To begin with, I asked people to take out a piece of paper and quickly draw a house. Then I asked people to stick their crude designs on the wall. It’s no surprise that nearly every design made by the team of architects is identical: a boxy block with two windows, a door in the middle, and a triangular roof at the top. .
But there is one design that doesn’t look like the others. It takes the form of a dim sum steamer box, with gorgeous curves and a bold dome for the roof. It is unique, creative and bold that the architects immediately fall in love. As one has described, the design “is clearly Disney, truly Chinese”.
Of course, this design is drawn by a young chef. “Different Disney, Truly Chinese” became the strategic branding platform for the Shanghai Disney project, leading Disney’s Fantasy team to develop an entirely new set of architectural designs. Imagine the innovation your team will open up if ideas come not just from within the four walls of your office – but from the four corners of the globe.
Besides, have you ever thought about how the limitation it is to hire only employees living within a few dozen miles of your office? Even in the world’s largest cities, geographic restrictions mean you are left with only a fraction of the best qualified applicants in the world. And why? So can they be seen sitting at their desks from 9am to 5pm inside an expensive corporate estate?
The permanent adoption of a virtual preference partnership means your business now has access to a whole new pool of top candidates. A study from Vettery shows that, as a minimum, your business can expect 85 percent of candidates qualify for remote jobs rather than direct. If you want to be the best, shouldn’t you hire the best no matter where they live?
2. Immerse yourself in the virtual world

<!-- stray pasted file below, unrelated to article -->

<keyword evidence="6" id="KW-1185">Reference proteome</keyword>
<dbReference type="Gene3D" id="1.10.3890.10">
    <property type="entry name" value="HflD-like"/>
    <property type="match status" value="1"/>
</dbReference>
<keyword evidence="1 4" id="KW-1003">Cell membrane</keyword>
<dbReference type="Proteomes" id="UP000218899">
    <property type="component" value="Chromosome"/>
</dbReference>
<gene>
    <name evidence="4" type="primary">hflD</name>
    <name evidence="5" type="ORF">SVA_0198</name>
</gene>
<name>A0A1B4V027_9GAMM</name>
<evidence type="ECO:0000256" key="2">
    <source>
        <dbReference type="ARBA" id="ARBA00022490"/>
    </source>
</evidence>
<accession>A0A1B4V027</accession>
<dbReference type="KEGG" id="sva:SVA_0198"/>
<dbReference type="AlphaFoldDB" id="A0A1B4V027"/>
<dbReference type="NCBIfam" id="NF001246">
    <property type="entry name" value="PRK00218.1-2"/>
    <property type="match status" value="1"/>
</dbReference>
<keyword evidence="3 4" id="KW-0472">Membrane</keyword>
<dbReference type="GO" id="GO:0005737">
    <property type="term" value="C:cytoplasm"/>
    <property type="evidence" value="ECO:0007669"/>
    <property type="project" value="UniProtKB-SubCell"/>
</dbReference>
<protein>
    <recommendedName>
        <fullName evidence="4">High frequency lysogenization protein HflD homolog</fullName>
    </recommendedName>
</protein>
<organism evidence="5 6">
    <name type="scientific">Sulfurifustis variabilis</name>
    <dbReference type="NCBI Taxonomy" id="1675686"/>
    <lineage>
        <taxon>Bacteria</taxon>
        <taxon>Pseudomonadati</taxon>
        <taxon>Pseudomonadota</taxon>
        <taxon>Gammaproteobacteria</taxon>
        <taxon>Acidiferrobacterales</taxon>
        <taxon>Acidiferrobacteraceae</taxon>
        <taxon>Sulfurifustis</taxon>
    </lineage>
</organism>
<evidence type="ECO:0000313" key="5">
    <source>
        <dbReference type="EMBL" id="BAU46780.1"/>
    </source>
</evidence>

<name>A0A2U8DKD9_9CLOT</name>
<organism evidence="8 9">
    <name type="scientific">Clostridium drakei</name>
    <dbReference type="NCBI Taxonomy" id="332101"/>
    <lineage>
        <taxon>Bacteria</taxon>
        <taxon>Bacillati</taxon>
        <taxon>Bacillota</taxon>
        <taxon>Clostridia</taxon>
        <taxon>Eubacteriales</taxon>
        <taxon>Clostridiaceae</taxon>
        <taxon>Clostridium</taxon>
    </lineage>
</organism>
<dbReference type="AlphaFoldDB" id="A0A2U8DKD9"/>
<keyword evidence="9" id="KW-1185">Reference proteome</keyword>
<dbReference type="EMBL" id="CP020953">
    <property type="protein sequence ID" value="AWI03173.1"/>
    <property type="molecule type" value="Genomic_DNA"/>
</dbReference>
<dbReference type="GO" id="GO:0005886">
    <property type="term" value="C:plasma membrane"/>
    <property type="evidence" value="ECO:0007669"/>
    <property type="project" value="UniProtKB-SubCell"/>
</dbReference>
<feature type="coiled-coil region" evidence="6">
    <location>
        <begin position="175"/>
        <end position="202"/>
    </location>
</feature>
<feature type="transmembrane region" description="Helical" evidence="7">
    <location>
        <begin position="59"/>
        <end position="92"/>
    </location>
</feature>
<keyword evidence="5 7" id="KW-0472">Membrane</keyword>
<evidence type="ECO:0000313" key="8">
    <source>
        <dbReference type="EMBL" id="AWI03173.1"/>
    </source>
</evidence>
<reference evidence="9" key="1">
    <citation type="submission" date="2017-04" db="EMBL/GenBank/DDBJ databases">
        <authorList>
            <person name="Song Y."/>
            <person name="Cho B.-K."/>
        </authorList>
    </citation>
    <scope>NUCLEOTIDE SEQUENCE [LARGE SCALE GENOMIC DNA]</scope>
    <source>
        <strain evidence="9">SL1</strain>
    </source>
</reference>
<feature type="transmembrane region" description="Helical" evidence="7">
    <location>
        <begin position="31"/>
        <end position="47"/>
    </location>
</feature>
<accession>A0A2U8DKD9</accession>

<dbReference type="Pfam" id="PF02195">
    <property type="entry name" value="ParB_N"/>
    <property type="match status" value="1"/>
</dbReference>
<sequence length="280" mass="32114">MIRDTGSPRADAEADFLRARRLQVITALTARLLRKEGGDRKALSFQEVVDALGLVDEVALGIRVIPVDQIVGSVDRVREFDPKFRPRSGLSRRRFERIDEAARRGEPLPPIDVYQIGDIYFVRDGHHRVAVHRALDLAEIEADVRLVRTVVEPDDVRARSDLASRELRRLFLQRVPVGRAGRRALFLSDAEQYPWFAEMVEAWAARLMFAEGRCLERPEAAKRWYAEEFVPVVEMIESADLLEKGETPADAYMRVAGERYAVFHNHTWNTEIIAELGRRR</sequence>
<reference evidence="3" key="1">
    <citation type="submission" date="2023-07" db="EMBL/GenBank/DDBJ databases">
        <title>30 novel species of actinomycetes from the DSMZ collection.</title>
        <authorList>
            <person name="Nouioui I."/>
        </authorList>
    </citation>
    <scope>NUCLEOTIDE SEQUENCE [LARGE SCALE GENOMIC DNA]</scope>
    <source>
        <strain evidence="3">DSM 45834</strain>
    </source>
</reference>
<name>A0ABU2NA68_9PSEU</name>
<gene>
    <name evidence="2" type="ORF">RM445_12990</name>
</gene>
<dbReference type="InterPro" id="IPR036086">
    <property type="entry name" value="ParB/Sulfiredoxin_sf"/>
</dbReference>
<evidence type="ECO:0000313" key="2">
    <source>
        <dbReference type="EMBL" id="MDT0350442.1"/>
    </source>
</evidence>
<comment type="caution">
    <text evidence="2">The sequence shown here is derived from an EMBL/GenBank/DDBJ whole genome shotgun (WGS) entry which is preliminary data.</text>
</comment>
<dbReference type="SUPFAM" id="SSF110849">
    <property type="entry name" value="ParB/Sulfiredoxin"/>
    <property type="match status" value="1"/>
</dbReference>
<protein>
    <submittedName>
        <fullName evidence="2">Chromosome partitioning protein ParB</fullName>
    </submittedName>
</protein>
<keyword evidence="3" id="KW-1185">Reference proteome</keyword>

One of the most common objections to virtual work is that it cannot reproduce the feeling of being together. While you’ll never mistake the Zoom call for a live brainstorming, there are loads of tools and technologies that can make virtual collaboration look like the live environments you know and love. And the best part? They are getting better every day.
One of these tools is Virbela, a platform on which I have been fortunate enough to do a number of seminars and conference speeches. Using nothing other than a computer, users appear for an event or meeting and create a virtual avatar just like them; they then immerse themselves in one of the most spectacular corporate campuses I’ve ever seen.
As you step into the virtual world, you can see people chatting impromptuously, walking together, drinking virtual coffee and playing a quick soccer game between meetings. When it’s time for work, these avatars go to their respective meeting rooms or auditoriums and people like me go on stage to run a session – where we can share videos, write on whiteboards, and direct interaction with each member of the audience.
3. Make use of VR support services
Going one step further are VR-enabled tools like Space. With these tools, users around the world can gather and communicate as if they were sitting face to face. If an idea comes to mind, all you need to do is take a marker and scribble it on a whiteboard or write the idea on virtual paper and pass it on to a colleague on the desk. Whether a colleague is 10 blocks away or 10 time zones, these VR-enabled tools reproduce the magic of live discussions in ways Zoom can’t.
Space is provided through one Oculus VR headphone. And while some leaders may be dissatisfied with the idea of spending hundreds of headsets per employee, compare that to expenses for traditional business trips (hint: average trip one person can pay for multiple headsets). Plus, with Technology gets better every day, it is only a matter of time before the big headphones are condensed into a small pair of glasses or contact lenses, making this virtual collaboration even more appealing.
It is impossible to know exactly what is available in the store for the future of work. But one thing is for sure: There are too many advantages of remote work that you can ignore. Whenever and how (and if) your company decides to return to the office, consider adopting a permanent virtual first collaboration into your culture. It might just be the kind of change your business needs.